The White House doesn't put much stock in an estimate from the Congressional Budget Office Tuesday that said premiums would jump by 20 percent if President Trump cuts off payments to Obamacare insurers.

The CBO estimated Tuesday that Obamacare premiums would rise by 20 percent in 2018 and 25 percent in 2020 if Trump cuts off cost-sharing reduction payments to insurers. The report drew a sharp rebuke from the White House.

"Regardless of what this flawed report says, Obamacare will continue to fail with or without a federal bailout," said Ninio Fetalvo, a White House spokesman. "Premiums are accelerating, enrollment is declining, and millions are seeing their options dwindling. This disastrous law has devastated the middle class and must be repealed and replaced."

Some insurers have blamed their requests for big increases in premiums next year on uncertainty from the Trump administration over the payments and the future of the law. Other factors include poor enrollment in the law's exchanges and a sicker-than-expected enrollee population.

Other groups such as the nonpartisan Kaiser Family Foundation have predicted a 20 percent premium bump if the insurer payments are not made.

The cost-sharing payments reimburse insurers for reducing co-pays and deductibles for low-income Obamacare customers, which insurers are required to do under the law.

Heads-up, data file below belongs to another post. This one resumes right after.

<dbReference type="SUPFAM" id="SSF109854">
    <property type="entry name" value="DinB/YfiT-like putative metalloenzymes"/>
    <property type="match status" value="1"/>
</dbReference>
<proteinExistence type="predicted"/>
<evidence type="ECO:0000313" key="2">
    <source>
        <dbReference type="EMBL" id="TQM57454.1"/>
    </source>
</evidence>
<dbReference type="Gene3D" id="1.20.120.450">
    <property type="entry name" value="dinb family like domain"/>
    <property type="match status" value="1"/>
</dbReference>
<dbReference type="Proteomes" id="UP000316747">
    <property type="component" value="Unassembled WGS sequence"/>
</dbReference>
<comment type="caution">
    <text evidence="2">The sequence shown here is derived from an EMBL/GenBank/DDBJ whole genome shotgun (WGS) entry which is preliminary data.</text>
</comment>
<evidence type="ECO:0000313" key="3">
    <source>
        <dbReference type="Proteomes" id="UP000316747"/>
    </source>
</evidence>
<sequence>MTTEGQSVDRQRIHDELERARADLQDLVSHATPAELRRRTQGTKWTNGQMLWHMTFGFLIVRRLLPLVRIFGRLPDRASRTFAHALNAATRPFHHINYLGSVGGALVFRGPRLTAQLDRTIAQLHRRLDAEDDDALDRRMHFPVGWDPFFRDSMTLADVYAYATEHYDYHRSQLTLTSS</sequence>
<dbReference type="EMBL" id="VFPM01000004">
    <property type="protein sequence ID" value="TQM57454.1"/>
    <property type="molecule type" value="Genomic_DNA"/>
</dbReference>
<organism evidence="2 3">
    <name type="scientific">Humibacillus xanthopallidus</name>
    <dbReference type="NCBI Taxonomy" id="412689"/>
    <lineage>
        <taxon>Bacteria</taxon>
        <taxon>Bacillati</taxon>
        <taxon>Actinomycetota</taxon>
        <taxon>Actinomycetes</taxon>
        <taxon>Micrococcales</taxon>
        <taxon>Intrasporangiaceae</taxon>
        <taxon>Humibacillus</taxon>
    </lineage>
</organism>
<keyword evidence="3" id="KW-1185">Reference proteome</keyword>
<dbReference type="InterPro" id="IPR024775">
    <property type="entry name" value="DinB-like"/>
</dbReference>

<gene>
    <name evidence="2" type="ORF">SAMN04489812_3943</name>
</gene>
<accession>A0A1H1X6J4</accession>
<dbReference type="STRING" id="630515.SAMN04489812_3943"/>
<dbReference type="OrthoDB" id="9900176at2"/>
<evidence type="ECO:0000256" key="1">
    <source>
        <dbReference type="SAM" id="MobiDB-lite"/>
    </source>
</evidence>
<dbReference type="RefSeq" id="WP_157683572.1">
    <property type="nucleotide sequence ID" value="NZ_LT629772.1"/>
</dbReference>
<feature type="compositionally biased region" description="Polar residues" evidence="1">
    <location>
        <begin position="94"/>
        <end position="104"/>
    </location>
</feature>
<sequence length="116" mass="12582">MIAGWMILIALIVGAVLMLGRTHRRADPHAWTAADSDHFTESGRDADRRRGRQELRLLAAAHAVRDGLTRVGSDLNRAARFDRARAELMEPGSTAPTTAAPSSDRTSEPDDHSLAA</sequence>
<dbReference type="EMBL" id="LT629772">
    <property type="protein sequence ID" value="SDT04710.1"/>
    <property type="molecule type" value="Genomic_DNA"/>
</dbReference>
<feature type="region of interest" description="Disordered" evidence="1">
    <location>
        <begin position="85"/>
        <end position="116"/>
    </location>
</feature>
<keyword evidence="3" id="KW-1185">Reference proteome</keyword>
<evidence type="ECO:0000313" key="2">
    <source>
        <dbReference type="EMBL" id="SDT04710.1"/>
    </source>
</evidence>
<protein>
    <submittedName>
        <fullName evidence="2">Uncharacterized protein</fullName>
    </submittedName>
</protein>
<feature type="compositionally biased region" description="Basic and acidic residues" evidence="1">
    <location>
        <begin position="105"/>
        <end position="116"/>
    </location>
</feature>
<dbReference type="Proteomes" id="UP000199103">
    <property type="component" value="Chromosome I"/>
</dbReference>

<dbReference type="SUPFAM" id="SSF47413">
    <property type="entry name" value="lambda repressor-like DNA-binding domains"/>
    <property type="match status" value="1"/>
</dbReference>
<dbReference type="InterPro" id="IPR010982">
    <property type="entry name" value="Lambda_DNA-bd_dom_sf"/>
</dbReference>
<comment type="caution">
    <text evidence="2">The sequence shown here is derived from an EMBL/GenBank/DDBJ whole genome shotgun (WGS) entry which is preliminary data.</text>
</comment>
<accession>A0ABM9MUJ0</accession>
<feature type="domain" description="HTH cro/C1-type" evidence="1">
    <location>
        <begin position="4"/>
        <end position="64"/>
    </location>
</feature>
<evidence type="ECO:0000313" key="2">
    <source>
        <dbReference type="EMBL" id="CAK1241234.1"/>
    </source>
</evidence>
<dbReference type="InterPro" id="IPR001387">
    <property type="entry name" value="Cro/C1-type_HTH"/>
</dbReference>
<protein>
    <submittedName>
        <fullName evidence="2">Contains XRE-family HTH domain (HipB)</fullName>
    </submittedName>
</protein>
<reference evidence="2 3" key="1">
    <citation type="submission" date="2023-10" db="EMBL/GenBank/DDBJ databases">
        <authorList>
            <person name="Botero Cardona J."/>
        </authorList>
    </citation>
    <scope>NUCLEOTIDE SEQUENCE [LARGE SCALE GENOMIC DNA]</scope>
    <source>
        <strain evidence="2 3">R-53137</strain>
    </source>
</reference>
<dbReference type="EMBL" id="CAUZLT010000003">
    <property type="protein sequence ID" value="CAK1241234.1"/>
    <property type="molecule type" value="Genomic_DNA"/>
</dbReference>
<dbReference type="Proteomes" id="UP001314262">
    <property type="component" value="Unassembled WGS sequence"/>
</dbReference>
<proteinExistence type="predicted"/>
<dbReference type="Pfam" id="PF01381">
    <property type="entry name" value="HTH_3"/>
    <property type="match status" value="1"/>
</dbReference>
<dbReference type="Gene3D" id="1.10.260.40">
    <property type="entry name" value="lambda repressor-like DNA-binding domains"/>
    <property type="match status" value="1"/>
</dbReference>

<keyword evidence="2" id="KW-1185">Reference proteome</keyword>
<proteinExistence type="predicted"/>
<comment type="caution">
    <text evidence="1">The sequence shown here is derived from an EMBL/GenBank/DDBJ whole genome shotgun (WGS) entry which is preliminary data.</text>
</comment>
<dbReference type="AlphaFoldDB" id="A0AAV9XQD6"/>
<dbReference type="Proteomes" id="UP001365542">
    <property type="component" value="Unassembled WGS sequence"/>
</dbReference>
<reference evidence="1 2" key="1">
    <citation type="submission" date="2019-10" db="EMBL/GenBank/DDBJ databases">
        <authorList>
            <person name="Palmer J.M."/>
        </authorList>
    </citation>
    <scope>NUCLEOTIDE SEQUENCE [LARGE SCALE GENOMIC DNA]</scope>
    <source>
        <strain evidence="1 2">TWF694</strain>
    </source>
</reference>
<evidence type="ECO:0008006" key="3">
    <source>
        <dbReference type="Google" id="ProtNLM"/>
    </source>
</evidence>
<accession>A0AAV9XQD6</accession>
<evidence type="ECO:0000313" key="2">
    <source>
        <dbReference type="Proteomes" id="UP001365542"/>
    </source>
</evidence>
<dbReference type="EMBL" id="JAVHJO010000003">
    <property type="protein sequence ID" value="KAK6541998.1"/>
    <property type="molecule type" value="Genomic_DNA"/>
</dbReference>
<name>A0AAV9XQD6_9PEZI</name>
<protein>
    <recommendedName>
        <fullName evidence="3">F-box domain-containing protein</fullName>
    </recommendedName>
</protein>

The federal government is expected to pay about $7 billion this year in cost-sharing payments.

Trump has flirted with cutting off the payments as part of a strategy to let Obamacare "implode" to get Democrats to work with Republicans to reach a healthcare deal.

Ninio said that no decision has been made yet on the payments for 2018.

The White House did not offer a reason as to why it says the report is flawed, but an aide told the Washington Examiner that the agency has been wrong repeatedly.

They noted that CBO was off the mark on Obamacare, estimating that 24 million people would enroll in Obamacare's exchanges in 2017 when the actual number is less than half that.

Meanwhile, the Senate is expected to try to reach a bipartisan deal to make the payments for 2018. Sen. Lamar Alexander, R-Tenn., who is helping spearhead the effort, hopes to get funding for the payments by the end of September.

The deadline for insurers to sign contracts for 2018 plans is Sept. 27. Open enrollment is expected to start Nov. 1.